POLK COUNTY, Fla. (WFLA) – The head of the Florida Department of Health in Polk County says she needs more contact tracers as the county’s coronavirus cases climb.

“We’ll be looking to hire additional staff as we flex and expand based on the needs to perform what we need to do,” Dr. Joy Jackson said.

Dr. Jackson told 8 On Your Side there are now 60 contact tracers working in Polk County. There are tracers working seven days a week to contact people who tested positive for coronavirus.

Those conversations can last up to an hour.

“We want to know ultimately the individuals that they could have had close contact with starting at least two days before symptom onset,” said Dr. Jackson.

Tracers then reach out to those individuals so they can quarantine and/or get tested.

The tracing team is a combination of staff from the health department and the state.

“A couple of weeks ago we received about thirty other staff from the state and these are contracted staff that have been deployed to Polk to assist with these efforts,” said Dr. Jackson.

In Polk County, coronavirus cases doubled in the last two weeks, which creates a strain for contact tracers and, in turn, a backlog.

“We currently are striving for our case investigators to investigate eight to 10 cases per day,” said Dr. Jackson. “Our goal is to case investigate and contact trace within a day or two to the best of our availability.”

There are some reports across Florida of contact tracing moving slowly and some coronavirus patients not being contacted at all.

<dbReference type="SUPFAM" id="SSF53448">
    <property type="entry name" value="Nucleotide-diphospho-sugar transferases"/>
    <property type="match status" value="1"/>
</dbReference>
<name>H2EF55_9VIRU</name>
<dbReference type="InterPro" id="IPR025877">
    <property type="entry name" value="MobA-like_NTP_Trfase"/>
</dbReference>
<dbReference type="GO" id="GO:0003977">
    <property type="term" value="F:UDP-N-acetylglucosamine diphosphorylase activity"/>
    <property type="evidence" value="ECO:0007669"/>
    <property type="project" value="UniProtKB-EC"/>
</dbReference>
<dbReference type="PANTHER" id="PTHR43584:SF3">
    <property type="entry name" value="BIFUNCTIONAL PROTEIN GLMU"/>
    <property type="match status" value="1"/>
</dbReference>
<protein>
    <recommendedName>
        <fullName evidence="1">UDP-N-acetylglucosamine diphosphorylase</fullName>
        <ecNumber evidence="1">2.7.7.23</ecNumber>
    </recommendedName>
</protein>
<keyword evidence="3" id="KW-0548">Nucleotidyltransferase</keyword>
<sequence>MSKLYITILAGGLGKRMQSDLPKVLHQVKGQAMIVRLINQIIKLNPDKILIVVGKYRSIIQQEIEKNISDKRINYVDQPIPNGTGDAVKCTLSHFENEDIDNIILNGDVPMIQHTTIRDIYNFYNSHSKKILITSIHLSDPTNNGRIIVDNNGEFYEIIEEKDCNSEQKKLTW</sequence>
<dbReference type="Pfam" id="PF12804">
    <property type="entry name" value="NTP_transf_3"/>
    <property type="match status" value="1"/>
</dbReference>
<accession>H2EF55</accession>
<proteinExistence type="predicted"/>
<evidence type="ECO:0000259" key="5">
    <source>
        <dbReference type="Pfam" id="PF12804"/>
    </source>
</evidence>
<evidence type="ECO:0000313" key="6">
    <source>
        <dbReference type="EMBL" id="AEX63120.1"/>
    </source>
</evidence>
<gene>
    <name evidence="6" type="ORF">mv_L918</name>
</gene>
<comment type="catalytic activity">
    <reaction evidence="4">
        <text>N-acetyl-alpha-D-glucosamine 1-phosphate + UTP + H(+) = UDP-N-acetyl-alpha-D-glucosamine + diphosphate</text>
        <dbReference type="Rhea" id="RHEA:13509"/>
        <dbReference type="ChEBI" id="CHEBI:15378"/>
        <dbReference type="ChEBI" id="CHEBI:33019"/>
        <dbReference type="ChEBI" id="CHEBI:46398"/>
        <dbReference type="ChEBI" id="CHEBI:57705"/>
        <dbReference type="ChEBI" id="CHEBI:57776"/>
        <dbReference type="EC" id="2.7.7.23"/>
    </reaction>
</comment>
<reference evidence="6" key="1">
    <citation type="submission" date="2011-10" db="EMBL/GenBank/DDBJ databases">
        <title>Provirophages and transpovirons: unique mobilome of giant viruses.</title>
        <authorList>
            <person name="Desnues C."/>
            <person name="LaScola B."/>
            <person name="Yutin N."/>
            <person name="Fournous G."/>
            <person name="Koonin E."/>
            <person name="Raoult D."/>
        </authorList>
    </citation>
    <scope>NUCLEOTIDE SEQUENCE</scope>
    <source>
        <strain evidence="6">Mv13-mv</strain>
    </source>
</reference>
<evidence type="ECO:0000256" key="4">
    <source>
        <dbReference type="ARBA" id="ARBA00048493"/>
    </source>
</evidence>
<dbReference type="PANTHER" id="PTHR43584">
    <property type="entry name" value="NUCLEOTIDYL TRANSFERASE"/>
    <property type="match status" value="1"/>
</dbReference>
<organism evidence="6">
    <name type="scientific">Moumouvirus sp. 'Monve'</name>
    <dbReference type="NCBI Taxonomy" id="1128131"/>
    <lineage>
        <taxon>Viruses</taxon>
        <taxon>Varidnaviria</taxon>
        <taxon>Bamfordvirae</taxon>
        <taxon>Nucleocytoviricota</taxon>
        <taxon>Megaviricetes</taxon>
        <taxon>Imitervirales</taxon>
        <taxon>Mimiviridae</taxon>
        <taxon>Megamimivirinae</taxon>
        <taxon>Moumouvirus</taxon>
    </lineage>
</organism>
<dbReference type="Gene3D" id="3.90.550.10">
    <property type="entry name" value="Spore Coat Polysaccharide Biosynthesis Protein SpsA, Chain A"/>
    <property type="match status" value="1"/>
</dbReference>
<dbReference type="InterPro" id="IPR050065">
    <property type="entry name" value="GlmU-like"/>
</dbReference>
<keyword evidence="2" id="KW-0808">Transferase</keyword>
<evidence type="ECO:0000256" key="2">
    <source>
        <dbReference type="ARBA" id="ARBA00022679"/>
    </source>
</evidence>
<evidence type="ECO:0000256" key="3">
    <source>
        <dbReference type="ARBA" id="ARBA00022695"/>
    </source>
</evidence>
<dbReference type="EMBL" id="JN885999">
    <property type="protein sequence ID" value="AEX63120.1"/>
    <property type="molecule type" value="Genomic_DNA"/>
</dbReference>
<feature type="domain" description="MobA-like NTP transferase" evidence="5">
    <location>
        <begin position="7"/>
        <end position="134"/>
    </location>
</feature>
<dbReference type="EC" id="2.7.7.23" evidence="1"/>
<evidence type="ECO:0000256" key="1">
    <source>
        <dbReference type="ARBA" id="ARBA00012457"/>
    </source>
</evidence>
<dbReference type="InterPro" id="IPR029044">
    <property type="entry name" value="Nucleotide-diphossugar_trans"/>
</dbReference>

Gov. Ron DeSantis discussed contact tracing at a press conference Tuesday. He said when it comes to fighting the pandemic, “contact tracing is not going to be enough,” and urged residents to practice social distancing and avoid large gatherings.

“When you have a lot of these asymptomatic 20-year-olds, there is not a lot of contact tracing that’s being effective with them because they haven’t been as cooperative with doing it, and so there are limits to how much – if people aren’t going to cooperate – how much can be done,” DeSantis said.

Dr. Jackson told county commissioners Monday the staff was a “little behind” and working on new cases and backlogged cases.

It’s another challenge during a challenging time.

“I would say this is probably been the most intense experience I’ve ever been through,” said Dr. Jackson. “As far as day to day intensity and such a strong sense that we need to be there to support the community, I think this is unsurpassed.”